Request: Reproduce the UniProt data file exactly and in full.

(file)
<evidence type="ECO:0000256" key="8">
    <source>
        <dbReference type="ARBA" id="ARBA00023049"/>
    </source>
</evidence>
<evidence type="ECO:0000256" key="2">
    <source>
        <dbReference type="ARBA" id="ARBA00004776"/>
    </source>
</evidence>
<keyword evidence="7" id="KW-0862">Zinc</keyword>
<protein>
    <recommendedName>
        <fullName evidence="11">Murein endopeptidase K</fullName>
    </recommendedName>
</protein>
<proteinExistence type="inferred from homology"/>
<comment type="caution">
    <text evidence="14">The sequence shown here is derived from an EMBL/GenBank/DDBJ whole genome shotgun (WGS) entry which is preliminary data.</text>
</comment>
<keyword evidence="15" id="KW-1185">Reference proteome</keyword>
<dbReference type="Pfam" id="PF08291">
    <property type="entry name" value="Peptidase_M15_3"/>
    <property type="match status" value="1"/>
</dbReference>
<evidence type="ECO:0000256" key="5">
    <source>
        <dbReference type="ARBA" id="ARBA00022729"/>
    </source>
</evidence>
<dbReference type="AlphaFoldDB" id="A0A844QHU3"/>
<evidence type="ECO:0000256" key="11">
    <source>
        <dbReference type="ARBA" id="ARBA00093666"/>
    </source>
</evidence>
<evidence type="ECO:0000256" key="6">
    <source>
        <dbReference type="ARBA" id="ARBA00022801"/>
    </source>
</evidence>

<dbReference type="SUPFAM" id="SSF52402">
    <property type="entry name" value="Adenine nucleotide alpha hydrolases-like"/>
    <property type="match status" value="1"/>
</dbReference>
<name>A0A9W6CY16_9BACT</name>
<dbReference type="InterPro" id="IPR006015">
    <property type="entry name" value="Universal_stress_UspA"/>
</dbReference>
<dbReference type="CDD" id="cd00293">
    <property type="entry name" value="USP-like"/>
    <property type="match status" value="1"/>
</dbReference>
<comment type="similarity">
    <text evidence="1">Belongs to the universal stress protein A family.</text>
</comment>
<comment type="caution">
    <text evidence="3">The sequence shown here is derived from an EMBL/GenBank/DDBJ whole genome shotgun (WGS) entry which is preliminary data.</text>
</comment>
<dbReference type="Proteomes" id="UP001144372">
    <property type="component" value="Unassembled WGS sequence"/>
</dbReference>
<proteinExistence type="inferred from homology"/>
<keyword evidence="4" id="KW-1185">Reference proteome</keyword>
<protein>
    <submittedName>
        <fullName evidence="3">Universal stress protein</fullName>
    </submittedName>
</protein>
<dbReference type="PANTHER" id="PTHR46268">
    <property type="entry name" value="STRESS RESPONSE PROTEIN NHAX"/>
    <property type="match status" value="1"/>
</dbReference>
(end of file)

<evidence type="ECO:0000256" key="8">
    <source>
        <dbReference type="ARBA" id="ARBA00023049"/>
    </source>
</evidence>
<evidence type="ECO:0000256" key="2">
    <source>
        <dbReference type="ARBA" id="ARBA00004776"/>
    </source>
</evidence>
<keyword evidence="7" id="KW-0862">Zinc</keyword>
<protein>
    <recommendedName>
        <fullName evidence="11">Murein endopeptidase K</fullName>
    </recommendedName>
</protein>
<proteinExistence type="inferred from homology"/>
<comment type="caution">
    <text evidence="14">The sequence shown here is derived from an EMBL/GenBank/DDBJ whole genome shotgun (WGS) entry which is preliminary data.</text>
</comment>
<keyword evidence="15" id="KW-1185">Reference proteome</keyword>
<dbReference type="Pfam" id="PF08291">
    <property type="entry name" value="Peptidase_M15_3"/>
    <property type="match status" value="1"/>
</dbReference>
<evidence type="ECO:0000256" key="5">
    <source>
        <dbReference type="ARBA" id="ARBA00022729"/>
    </source>
</evidence>
<dbReference type="AlphaFoldDB" id="A0A844QHU3"/>
<evidence type="ECO:0000256" key="11">
    <source>
        <dbReference type="ARBA" id="ARBA00093666"/>
    </source>
</evidence>
<evidence type="ECO:0000256" key="6">
    <source>
        <dbReference type="ARBA" id="ARBA00022801"/>
    </source>
</evidence>

<dbReference type="SUPFAM" id="SSF52402">
    <property type="entry name" value="Adenine nucleotide alpha hydrolases-like"/>
    <property type="match status" value="1"/>
</dbReference>
<name>A0A9W6CY16_9BACT</name>
<dbReference type="InterPro" id="IPR006015">
    <property type="entry name" value="Universal_stress_UspA"/>
</dbReference>
<dbReference type="CDD" id="cd00293">
    <property type="entry name" value="USP-like"/>
    <property type="match status" value="1"/>
</dbReference>
<comment type="similarity">
    <text evidence="1">Belongs to the universal stress protein A family.</text>
</comment>
<comment type="caution">
    <text evidence="3">The sequence shown here is derived from an EMBL/GenBank/DDBJ whole genome shotgun (WGS) entry which is preliminary data.</text>
</comment>
<dbReference type="Proteomes" id="UP001144372">
    <property type="component" value="Unassembled WGS sequence"/>
</dbReference>
<proteinExistence type="inferred from homology"/>
<keyword evidence="4" id="KW-1185">Reference proteome</keyword>
<protein>
    <submittedName>
        <fullName evidence="3">Universal stress protein</fullName>
    </submittedName>
</protein>
<dbReference type="PANTHER" id="PTHR46268">
    <property type="entry name" value="STRESS RESPONSE PROTEIN NHAX"/>
    <property type="match status" value="1"/>
</dbReference>